Carolyn Wonderland Re-Rocks The Big Room This Wednesday

 

I’ve seen Carolyn Wonderland perform live several times, in the dark of night and in the glare of a hot July afternoon. I interviewed her in advance of her first Chico appearance a few years ago, and I am an unabashed fan of her blazing guitar work, her fierce vocals, and her no-bullshit sensibility. Because I’m a fan, I plan to be there when she returns to the Sierra Nevada Big Room this coming Wednesday, January 29th.

She’s a road warrior, playing gigs all over the place all the time, but never losing her passion for the music she makes, never stinting on a performance, never holding back. When we last spoke, she said of her time on the road: “I’m in the million mile club as the driver, and I’m insanely proud of that on the one hand, but on the other I think of how much crap I’ve put into the atmosphere driving all those miles.”

She’s passionate about her politics, the kind of woman willing to go to jail for what she believes. She went to jail, in fact, protesting the war in Iraq just before that war was launched. She’s also applies her talents to an ongoing round of benefit concerts to feed the homeless in and around Austin. Texas is her home, and on some songs she seems to be channeling that other fierce Lone Star vocalist—Janis Joplin. On Peace Meal, her most recent CD, she covers one of Pearl’s songs, along with a bunch of her own.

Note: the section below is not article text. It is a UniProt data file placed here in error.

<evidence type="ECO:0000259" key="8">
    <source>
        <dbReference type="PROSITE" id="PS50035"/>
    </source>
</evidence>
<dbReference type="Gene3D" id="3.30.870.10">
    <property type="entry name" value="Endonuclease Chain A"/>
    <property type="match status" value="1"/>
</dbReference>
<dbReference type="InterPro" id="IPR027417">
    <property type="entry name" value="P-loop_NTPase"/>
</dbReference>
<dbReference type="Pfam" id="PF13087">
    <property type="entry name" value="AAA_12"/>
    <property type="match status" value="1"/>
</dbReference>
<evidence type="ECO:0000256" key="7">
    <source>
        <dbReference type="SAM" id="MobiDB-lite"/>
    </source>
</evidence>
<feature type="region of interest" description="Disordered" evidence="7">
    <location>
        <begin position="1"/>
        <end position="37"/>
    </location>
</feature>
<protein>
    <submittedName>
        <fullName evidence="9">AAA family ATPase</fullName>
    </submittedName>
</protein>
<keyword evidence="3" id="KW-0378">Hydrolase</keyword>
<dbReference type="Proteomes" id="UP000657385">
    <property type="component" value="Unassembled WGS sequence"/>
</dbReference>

I’m far from being Carolyn Wonderland’s biggest fan. Bob Dylan has also been pretty outspoken in his admiration. When I asked her how it felt to be admired by Bob Dylan, she said: “Whenever I have those moments when I think, ‘Oh God, I really suck,’ I remember that Dylan likes me and then I think I must be ok.”

It’s always surprising to learn about the self-doubt harbored by people who seem, from an outsider’s perspective, to have no reason at all to doubt themselves. But it is, most probably, the relentless self doubt that makes them so good, and keeps them growing. The last time I saw Carolyn Wonderland play the Big Room, she broke a string on her guitar (she plays with such energy it’s surprising she doesn’t break strings on every song). She played out the tune with five strings, then replaced the broken string in an instant, kneeling with her back to the audience as she re-tuned. A fan came to the edge of the stage to say something to her, but her concentration on tuning was intense, and she held a finger up to the guy, silently asking for a moment to finish what she was doing. It was a tiny episode in that great night of music, but it struck me as a testament to the dedication great musicians so often exhibit. Fans are important, but fealty to the craft comes first.

The Big Room is the place to be this Wednesday night if you haven’t yet heard Carolyn Wonderland practice her craft in person.

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